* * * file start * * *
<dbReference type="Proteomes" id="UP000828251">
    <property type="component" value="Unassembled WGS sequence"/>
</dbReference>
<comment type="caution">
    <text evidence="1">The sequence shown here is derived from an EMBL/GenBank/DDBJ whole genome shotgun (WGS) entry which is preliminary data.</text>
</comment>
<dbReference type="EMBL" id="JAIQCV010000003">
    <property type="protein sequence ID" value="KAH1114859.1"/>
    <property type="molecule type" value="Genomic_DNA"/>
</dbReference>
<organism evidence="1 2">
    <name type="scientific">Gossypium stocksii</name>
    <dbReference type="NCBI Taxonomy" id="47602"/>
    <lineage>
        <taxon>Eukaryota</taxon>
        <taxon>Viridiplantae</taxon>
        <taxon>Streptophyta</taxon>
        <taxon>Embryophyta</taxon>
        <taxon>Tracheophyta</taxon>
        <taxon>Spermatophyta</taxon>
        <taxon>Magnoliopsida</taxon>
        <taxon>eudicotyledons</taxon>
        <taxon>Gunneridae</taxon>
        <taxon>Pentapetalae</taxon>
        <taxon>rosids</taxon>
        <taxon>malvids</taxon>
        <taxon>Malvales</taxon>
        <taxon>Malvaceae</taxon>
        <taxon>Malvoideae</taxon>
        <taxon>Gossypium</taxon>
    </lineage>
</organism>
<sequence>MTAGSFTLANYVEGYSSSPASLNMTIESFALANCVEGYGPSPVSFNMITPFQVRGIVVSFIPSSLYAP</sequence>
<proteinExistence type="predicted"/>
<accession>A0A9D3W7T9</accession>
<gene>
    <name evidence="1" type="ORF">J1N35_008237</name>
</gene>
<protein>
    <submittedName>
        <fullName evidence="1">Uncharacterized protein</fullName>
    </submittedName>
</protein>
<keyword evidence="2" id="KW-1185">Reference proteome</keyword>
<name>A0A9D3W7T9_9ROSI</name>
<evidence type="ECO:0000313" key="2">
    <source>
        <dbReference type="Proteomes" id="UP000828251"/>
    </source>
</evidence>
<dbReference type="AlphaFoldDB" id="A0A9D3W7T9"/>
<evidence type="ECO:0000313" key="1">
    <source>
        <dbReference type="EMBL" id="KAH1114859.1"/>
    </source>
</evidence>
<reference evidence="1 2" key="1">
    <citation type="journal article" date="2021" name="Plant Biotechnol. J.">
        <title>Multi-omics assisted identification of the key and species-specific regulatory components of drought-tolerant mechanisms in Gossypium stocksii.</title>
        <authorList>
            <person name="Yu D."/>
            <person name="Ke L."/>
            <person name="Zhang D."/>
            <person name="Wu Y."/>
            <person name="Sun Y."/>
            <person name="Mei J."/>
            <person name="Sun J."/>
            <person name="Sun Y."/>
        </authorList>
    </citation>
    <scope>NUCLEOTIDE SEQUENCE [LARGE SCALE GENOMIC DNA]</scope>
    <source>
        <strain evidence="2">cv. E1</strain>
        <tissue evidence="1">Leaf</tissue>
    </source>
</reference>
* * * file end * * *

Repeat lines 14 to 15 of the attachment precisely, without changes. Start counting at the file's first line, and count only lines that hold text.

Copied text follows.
    <lineage>
        <taxon>Eukaryota</taxon>